Skirting of standard regulations to blame for 'KMTC Hongkong' disaster

Skirting of standard regulations to blame for 'KMTC Hongkong' disaster

Officials on Tuesday test the water around the HTMC Hongkong cargo ship which carried containers that exploded injuring 133 people on Saturday. (Photo by Pollution Control Department)
Officials on Tuesday test the water around the HTMC Hongkong cargo ship which carried containers that exploded injuring 133 people on Saturday. (Photo by Pollution Control Department)

The container fire on May 25 could have been even more disastrous if it took place while the KMTC Hongkong was at its destination port in Samut Prakan, where large oil depots are scattered around the area, says a source working at one of the country's major shipping lines.

After off-loading the containers at Laem Chabang Port, the KMTC Hongkong was expected to head to the pier in Samut Prakan to unload 13 containers loaded with 325 tonnes of calcium hypochlorite.

Asked about a tightening of rules after the blaze at Laem Chabang Port, the source said the incident could have been averted if the regulations had been strictly enforced in the first place, noting it was similar to the case of hundreds of containers full with illegal plastic scrap and toxic garbage held at ports.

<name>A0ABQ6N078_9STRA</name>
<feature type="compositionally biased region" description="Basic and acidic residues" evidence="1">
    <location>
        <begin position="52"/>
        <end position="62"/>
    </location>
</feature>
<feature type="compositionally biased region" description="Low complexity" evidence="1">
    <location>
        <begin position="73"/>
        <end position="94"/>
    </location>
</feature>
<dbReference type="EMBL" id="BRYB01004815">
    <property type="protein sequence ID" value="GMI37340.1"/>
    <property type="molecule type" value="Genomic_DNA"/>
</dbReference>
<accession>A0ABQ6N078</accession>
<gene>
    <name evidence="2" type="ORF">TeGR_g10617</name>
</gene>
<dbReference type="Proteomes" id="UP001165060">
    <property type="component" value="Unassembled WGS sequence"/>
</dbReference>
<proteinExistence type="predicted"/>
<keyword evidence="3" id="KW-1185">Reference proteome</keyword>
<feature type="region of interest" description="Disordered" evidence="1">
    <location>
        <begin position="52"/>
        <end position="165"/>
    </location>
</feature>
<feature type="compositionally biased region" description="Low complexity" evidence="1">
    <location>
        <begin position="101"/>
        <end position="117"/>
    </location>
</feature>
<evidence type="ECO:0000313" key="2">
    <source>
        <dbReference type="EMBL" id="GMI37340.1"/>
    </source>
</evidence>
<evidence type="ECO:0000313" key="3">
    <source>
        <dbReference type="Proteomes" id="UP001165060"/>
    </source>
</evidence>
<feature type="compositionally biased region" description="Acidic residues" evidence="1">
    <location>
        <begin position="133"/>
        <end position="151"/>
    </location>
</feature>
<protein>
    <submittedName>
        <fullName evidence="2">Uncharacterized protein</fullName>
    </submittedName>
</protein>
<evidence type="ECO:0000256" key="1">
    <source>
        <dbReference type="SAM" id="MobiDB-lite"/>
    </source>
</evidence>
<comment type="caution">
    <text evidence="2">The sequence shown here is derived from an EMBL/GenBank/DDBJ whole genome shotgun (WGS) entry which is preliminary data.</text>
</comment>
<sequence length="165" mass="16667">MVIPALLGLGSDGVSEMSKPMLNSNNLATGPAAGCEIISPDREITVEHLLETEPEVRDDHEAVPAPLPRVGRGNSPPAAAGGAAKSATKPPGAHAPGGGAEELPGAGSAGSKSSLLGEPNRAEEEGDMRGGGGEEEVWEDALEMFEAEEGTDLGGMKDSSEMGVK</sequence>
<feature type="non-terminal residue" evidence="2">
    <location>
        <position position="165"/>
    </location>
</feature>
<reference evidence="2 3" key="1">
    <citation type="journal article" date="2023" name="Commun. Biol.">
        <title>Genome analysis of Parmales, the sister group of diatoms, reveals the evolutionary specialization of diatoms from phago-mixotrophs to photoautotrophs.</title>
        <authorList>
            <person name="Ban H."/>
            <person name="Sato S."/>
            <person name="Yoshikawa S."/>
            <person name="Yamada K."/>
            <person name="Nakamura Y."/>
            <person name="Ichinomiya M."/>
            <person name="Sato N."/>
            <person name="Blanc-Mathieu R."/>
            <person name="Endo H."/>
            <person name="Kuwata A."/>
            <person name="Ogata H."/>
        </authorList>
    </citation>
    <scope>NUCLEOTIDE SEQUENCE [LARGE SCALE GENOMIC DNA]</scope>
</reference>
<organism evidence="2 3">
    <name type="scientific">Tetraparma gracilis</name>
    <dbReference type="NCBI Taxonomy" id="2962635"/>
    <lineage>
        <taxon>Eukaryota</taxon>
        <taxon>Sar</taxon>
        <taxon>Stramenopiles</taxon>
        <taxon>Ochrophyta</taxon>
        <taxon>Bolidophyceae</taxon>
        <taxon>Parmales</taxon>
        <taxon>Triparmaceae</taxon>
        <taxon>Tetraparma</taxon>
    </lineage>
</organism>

The source said the cargo carrier should know what it is transporting.

When the goods are packed into containers and ready for loading, someone is supposed to examine and verify that the goods to be loaded match the goods declared in their shipping contract, said the source.

"The management of the cargo vessel must find out what goods the vessel will be transporting. It is the captain's duty to know and he can't afford the risk of transporting prohibited or contraband goods," said the source.

When the vessel docks, its crew is required to submit a cargo declaration form to the port.

Whether or not the containers are offloaded, the goods must be declared. If hazardous substances are on board, even if they are not offloaded, the carrier must show the manifest sheet and stowage plan.

"But in reality, if these containers are not offloaded, they [crews] don't bother to declare the goods and authorities do nothing about it. Apparently, it is becoming the norm," said the source.

The port officials are also required to verify that the cargo in the containers matches the cargo declared, they added.


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